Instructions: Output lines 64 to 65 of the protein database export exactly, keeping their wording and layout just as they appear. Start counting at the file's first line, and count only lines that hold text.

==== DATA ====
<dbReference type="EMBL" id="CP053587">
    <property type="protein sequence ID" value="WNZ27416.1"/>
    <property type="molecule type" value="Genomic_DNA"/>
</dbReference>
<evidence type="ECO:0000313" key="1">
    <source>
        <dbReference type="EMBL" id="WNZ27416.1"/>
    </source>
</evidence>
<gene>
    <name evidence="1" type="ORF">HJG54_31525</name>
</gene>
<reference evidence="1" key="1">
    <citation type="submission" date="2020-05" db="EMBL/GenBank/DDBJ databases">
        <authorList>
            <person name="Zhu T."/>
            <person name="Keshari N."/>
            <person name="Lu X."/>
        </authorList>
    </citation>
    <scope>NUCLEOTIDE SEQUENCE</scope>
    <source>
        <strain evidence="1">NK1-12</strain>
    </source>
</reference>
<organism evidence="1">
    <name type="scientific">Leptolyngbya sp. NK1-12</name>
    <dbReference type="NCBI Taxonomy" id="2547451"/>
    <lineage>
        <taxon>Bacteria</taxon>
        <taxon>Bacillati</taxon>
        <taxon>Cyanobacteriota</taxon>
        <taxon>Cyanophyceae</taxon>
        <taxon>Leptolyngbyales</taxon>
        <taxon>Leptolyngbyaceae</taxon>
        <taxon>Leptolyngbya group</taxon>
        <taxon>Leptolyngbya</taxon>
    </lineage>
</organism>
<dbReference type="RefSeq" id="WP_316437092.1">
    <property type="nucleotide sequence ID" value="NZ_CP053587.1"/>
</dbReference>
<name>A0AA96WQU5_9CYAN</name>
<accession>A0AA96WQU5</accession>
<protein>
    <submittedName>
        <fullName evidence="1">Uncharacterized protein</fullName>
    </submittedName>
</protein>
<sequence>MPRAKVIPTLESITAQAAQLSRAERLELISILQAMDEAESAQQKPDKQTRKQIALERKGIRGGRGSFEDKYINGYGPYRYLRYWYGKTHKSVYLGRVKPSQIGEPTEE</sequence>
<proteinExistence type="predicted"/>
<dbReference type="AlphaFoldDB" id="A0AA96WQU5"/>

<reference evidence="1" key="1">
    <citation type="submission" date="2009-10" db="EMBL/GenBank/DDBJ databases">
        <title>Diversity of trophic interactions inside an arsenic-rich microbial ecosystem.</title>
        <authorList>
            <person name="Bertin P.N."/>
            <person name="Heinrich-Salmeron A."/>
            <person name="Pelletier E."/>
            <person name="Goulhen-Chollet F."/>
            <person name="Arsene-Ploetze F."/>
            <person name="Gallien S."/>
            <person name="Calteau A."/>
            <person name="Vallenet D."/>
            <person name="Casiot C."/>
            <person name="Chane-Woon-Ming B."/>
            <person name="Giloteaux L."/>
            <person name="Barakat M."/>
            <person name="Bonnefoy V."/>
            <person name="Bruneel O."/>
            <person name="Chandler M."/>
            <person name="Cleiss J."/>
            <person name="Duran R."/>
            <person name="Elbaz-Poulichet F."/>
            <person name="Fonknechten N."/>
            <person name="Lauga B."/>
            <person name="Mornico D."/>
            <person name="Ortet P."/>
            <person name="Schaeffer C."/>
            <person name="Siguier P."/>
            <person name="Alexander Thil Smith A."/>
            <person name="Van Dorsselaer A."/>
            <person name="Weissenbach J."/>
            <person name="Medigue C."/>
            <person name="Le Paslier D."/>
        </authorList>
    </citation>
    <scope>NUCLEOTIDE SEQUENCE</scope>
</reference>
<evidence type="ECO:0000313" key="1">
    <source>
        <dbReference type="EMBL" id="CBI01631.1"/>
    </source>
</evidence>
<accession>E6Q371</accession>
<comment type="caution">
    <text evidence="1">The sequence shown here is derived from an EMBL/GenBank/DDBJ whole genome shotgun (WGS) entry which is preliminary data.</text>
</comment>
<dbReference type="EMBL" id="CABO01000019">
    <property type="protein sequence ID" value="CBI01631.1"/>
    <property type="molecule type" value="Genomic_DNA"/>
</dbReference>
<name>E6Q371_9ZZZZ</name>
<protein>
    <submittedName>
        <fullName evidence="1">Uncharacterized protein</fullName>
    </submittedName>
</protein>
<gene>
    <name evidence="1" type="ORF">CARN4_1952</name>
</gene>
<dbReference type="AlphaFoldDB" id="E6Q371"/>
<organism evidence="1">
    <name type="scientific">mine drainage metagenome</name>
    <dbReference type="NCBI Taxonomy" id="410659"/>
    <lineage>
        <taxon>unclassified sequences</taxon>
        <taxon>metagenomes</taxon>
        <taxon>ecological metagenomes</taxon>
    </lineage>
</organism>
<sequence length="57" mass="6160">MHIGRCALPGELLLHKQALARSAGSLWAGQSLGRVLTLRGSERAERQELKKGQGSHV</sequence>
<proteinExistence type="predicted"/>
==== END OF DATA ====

            <person name="Vallenet D."/>
            <person name="Casiot C."/>